The golden man
Turkmenabat Travel Blog› entry 384 of 658 › view all entries
People i met here, who contributed to and improved my trip: Julia (Russia)
Having had days, if not weeks of headaches with the Turkmenistan Embassy, i wasn't particularly looking forward to crossing the border into the country. Just like the embassy, we were confronted by a queue when we arrived at immigration and stood for over half an hour with a gaggle of truckers who were trying to push their way in. Once we made it into the building, a friendly guy took my passport, asked how i was and proceeded with the formalities. When he had studied the visa, he commented that we were leaving through the border at Saraghs, at which point i told Julia to ask him if there was any way that he could change it, so we could leave via Gaudan and thus see Ashgabat.
We continued through customs and Julia asked several people whether what had just been done was ok and that there would be no problem exiting somewhere different from what was on our visas - Lonely Planet said this was impossible. All the staff assured us it was fine, as the border guards would look at what was on the computer, rather than what was on the visa. In fact the guy who helped us said that the computer even said we should exit via Gaudan, which proved that the man in the Embassy had been talking through his arse all along, when he said it was orders from Ashgabat to make us travel the route that we didn't want.
Once through the border and safely into Turkmenistan, we were left with the usual taxi sharks and money changers. It was nearly 17.00 and we were concerned that if the border closed and no more people emerged, then we would have to pay for a taxi by ourselves. In the end two more locals turned up to split the cost, which was 50,000 Manat ($3.50) each. As i had no Manat i said i would just pay $4 each, but for some reason the taxi driver made me change the dollars into Manat and therefore he actually got a dollar less than i was offering him originally!
Travelling at 140km/h down a narrow bumpy road got us to Turkmenabat in no time at all and we were dropped by the train station. Walking through town we got our first sighting of 'Turkmenbashi' (Father of the Turkmen) aka President Niyazov, the zany character who had dominated Turkmenistan's History from 1991 up until his death in 2006. A large gold statue of him dominated a square and was a perfect introduction to this thoroughly bizarre country and character!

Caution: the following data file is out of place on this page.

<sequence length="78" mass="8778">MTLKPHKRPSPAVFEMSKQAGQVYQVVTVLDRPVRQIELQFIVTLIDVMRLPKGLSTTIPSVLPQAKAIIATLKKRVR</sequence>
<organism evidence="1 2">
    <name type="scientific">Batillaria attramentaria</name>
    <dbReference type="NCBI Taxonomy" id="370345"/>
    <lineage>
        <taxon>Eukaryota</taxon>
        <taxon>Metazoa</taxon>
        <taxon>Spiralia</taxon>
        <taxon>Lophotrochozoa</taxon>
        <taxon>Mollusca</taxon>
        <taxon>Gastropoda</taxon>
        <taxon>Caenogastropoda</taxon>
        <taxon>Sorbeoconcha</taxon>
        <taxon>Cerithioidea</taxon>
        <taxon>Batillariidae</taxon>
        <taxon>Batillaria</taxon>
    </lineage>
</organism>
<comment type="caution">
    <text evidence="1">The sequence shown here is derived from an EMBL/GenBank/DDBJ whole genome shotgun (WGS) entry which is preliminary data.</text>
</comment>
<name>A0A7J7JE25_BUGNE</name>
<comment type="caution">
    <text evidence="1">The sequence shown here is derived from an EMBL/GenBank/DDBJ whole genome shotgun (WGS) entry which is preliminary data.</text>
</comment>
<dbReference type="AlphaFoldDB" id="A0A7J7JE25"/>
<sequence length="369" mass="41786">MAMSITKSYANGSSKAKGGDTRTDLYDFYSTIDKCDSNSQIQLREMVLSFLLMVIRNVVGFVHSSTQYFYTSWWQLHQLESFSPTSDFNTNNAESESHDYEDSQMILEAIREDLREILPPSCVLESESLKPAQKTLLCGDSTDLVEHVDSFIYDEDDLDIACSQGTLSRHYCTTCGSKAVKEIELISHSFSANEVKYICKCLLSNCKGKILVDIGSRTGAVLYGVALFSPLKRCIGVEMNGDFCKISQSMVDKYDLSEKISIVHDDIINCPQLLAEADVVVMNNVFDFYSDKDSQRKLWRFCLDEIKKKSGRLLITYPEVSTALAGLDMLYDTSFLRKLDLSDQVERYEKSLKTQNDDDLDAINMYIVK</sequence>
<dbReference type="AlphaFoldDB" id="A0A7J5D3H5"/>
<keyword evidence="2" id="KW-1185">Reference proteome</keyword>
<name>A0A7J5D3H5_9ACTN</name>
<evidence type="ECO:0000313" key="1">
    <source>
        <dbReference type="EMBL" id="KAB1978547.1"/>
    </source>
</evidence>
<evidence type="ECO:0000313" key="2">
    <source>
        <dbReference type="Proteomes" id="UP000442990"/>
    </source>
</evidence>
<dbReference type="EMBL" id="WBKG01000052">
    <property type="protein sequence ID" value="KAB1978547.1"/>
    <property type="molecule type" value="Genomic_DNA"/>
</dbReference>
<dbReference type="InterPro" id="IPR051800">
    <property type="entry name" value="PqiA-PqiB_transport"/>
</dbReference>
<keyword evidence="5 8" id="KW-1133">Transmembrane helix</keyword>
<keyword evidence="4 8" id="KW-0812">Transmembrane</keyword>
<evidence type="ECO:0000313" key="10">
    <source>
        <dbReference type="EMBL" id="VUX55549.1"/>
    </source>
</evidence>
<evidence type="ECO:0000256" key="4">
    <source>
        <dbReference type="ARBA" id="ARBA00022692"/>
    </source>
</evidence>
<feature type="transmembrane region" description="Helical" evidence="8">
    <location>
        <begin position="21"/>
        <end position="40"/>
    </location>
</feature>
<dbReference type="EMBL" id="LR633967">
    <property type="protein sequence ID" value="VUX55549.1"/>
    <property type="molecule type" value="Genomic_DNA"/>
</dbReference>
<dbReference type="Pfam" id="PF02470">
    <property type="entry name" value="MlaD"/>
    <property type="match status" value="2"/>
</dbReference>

The reason that we wanted to stay in Turkmenabat was that it had cheap accommodation, so we headed to Hotel Lebapgurlushyk, which was supposedly $6.50 per person. The LP map was as usual totally useless, both out of scale and drawing roads that weren't there, but thankfully a young boy pointed us in the right direction. I was a bit taken aback when we entered and were told that the cheapest room that they now had was $36. When we asked for a discount they said they could come down to $30, so Julia went and took a look at what was on offer. Surely such a price increase must signify a recent refurbishment, right? The look on her face when she returned told me immediately that the room was probably not worth $5, let alone $30! The owner informed us the other budget hotel had closed and that there was only one other hotel in town and this cost $90, which was obviously why they could get away with charging $30. I hate been backed into a corner like this, so we decided to get the hell out of there and try and catch a bus or train to Mary.
At the train station the woman in the ticket booth told us that there was a train leaving in 20 minutes that would arrive into Mary three hours later, at 22.00. There were only hard seats available, so we decided that we definitely didn't want to go all the way to Ashgabat, which is where the train terminated. The ticket cost 11,000 Manat ($0.80) but the lady made us pay 21,000, for no apparent reason! Once on the train we were told that the journey to Mary actually took 7 hours and we would have to get off the train at 02.00, which really sucked. We decided that if we were going to be on the train that long, then we may as well just stay on until Ashgabat, so as to save on a nights accommodation cost. We bribed the guard 15,000 Manat ($1.10) each and he agreed to turn a blind eye to our presence on the train. Funnily enough, the ticket would have been cheaper to buy than the bribe, but we didn't have a choice and it was incredibly cheap anyway.
We hadn't eaten since breakfast, so it was a relief to see women passing through the carriages selling some really good fish (5,000 Manat - $0.35), naan breads and ice cream. A Turkmen guy began talking to us and this helped pass some time until it came time to sleep. As there were no beds on board, Julia and I climbed onto the upper luggage shelf and slept there! I can't say it was comfortable, but it beat sitting on a hard seat all night. The train arrived into Ashgabat at 09.00, bringing to a close a 24 hour trip from Bukhara - what fun!